Interindividual differences in CCR5 expression levels are a critical determinant of HIV-1 susceptibility and progression rate to AIDS. There is strong evidence indicating that these differences could be ascribed to genetic variation in the CCR5 locus. Genetic variability in CCR5 also has been implicated in susceptibility to other infectious and systemic diseases that are relevant to the veteran population. Delineating the mechanisms that modulate intersubject differences in CCR5 expression levels is thus of indisputable importance and significance for understanding pathogenesis of HIV-1 infection and other diseases such as diabetes. There is strong in vitro and in vivo evidence that the polymorphic residues at positions -2135 and -2459 in the CCR5 cis-regulatory region have a dominant effect on its expression. Our studies in this proposal are designed to elucidate the mechanisms by which differential binding of transcription factors to these polymorphisms leads to allele-specific modulation of gene expression resulting in variable CCR5 levels.
Specific Aim 1 will test the hypothesis that disease-modifying CCR5 alleles exhibit variable transcription factor binding repertoire.
Specific Aim 2 will determine whether the TFs that bind differentially to CCR5 SNPs also influence variable CCR5 expression. We will employ state-of-the art and innovative proteomic and molecular techniques to dissect the complex interactions between the TF binding to CCR5 polymorphisms which lead to variability in CCR5 expression levels. These studies have translational (benchAEbedside) utility as they will identify mechanisms of variable CCR5 expression that may impact on susceptibility to HIV-1/AIDS and other diseases. These molecular studies will capitalize on the vast experience of the PI in transcriptional gene regulation and collaborative efforts with Dr. Jarrett, a leading authority in transcriptional proteomics. There are several down-stream, value-added features of this application: (a) although the studies outlined in this grant will focus on the transcriptional proteomics of CCR5, they are widely applicable to a broad array of genes for which regulatory variation has been implicated in human disease;(b) the results may identify new pathways to target CCR5 expression, thus resulting in development of new therapies;(c) identification of additional genetic determinants that influence CCR5 expression levels. The outlined studies might lead to development of effective treatment strategies and improved vaccination trials and are in line with the goals of VA's Genomic Medicine Initiative.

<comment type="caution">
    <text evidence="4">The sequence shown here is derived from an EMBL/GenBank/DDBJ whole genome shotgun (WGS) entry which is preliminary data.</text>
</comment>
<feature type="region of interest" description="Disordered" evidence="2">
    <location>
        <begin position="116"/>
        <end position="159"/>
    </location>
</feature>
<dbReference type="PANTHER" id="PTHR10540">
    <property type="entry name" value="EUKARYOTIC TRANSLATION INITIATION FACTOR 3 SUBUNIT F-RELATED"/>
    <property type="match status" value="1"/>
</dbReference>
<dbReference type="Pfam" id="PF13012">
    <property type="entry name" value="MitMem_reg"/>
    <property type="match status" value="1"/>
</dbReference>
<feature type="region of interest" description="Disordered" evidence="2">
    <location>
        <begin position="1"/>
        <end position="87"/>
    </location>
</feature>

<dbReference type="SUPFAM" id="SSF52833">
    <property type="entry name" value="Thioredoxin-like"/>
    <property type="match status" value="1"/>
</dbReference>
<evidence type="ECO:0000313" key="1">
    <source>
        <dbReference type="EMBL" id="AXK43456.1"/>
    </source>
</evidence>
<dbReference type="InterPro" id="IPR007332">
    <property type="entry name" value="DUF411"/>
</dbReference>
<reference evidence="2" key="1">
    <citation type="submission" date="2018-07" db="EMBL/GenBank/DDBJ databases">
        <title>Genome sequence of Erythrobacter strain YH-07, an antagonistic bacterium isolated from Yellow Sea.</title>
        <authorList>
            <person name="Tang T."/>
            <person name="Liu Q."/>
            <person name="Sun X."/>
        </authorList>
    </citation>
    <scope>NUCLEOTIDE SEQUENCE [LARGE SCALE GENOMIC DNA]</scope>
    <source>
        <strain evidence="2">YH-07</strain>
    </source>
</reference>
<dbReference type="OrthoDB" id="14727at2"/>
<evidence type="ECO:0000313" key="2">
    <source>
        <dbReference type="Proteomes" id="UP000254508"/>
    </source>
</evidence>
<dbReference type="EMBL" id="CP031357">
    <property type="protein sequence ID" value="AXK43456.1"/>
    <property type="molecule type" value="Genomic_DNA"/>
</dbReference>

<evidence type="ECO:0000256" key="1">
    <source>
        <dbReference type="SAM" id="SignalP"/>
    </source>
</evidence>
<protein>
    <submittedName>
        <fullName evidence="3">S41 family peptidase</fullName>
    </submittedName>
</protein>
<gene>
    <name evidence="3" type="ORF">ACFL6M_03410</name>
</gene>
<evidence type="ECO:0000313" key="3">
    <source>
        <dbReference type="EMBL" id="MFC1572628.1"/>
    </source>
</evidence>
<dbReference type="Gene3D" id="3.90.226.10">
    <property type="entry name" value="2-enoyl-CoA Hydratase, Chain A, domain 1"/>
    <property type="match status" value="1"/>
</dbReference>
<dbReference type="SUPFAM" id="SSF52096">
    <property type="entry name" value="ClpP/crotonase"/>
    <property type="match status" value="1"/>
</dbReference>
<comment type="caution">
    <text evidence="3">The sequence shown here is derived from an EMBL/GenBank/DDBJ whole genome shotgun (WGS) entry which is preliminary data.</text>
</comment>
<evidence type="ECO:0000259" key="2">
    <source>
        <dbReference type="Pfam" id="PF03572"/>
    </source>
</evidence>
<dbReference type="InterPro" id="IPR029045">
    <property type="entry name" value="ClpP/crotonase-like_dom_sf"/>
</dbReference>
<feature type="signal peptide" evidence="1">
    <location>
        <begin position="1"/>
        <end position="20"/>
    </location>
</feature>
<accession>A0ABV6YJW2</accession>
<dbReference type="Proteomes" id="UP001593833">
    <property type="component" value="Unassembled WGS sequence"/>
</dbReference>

The studies proposed will provide novel insights into the mechanisms that are responsible for interindividual differences in CCR5 expression and HIV-1 susceptibility. This information could help in developing novel anti-HIV therapies as well as in evaluation of vaccine efficacy.
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